Learning to look for the evidence upon which particular assertions are made and to critically evaluate this evidence is useful not only in developing critical reading skills; it also helps your own writing become more evidence-based and thus more sound and convincing.

Neurodiversity: Beyond the Disability Label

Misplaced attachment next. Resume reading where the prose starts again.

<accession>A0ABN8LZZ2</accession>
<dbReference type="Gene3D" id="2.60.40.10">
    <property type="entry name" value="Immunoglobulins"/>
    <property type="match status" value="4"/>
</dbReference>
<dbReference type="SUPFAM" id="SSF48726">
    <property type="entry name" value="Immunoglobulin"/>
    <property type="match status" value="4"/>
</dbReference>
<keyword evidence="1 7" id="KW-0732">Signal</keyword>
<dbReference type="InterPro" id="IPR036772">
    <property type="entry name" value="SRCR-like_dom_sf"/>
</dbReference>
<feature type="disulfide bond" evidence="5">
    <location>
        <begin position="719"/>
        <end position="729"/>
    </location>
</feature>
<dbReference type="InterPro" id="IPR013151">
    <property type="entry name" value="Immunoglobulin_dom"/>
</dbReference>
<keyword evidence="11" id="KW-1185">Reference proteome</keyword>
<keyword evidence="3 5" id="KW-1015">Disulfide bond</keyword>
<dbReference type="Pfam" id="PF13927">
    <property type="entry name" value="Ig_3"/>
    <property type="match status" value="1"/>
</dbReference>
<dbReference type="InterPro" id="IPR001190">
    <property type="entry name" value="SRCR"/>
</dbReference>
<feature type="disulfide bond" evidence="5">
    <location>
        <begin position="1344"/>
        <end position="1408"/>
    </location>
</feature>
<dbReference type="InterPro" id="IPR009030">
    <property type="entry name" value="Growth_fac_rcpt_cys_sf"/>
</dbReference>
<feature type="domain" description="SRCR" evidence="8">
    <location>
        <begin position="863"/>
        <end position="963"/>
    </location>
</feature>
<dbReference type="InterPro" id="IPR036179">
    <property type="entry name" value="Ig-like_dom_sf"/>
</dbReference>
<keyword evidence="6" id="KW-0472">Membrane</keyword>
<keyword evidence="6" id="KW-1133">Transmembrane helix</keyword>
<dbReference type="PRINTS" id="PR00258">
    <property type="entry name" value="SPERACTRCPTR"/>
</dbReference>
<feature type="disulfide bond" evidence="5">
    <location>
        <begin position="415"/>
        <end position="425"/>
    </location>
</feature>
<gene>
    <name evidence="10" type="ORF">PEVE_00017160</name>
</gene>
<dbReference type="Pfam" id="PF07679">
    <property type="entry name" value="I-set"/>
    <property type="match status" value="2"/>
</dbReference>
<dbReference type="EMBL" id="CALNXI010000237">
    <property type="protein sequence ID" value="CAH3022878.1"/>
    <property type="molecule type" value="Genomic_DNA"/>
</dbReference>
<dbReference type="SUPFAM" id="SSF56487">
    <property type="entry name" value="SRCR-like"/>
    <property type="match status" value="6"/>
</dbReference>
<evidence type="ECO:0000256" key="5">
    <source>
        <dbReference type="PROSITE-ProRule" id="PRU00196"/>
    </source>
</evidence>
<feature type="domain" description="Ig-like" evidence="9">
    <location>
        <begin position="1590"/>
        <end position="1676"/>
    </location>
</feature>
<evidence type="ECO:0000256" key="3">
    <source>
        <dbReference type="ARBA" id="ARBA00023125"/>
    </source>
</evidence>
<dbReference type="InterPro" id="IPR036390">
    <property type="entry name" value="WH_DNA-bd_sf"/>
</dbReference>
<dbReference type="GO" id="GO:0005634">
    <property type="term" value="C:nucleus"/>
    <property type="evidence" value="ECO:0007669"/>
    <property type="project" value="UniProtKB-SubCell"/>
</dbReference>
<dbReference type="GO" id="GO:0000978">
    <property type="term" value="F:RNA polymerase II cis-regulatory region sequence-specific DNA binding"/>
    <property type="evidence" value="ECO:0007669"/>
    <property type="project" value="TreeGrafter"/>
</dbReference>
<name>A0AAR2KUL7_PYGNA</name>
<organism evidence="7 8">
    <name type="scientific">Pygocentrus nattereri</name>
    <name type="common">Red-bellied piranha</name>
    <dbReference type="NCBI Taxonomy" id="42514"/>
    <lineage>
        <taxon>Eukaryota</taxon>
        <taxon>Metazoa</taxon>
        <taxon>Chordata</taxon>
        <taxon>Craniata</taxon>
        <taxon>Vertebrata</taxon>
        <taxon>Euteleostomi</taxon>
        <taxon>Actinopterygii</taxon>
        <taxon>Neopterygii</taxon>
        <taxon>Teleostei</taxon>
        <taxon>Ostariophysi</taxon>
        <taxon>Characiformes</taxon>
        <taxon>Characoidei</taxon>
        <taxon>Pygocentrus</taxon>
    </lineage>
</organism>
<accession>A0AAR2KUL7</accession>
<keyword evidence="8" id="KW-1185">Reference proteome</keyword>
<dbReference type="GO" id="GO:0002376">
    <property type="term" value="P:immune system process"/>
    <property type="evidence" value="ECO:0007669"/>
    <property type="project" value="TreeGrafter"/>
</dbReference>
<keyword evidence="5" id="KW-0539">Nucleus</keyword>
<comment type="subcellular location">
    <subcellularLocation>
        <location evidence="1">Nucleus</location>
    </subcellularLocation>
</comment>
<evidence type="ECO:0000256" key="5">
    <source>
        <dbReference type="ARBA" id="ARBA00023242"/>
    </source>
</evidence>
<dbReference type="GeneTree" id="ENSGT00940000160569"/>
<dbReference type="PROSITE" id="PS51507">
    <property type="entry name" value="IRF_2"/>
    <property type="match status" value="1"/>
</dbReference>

Judy Singer, a sociologist with Asperger’s syndrome, has been credited with coining the term “neurodiversity.” The idea of neurodiversity considers a student’s learning differences but also moves beyond those difficulties and argues that there are variations in humans, just as there is bio-diversity in any particular animal species, and these variations may have some benefits. Simply put, it is argued that the brain of someone with a learning difference is merely a variation of normal, with that person having “differences” in cognitive function and not merely deficiencies. Unfortunately, discussions for those differences has too often been narrowly focused on “disabilities” or “deficits” requiring strategies and tools to help with the learning process. The need for strategies and tools is important and should not be minimized. However, neurodiversity emphasizes that students diagnosed with disabilities also have valuable “abilities” that need to be recognized, respected and nurtured in the education process.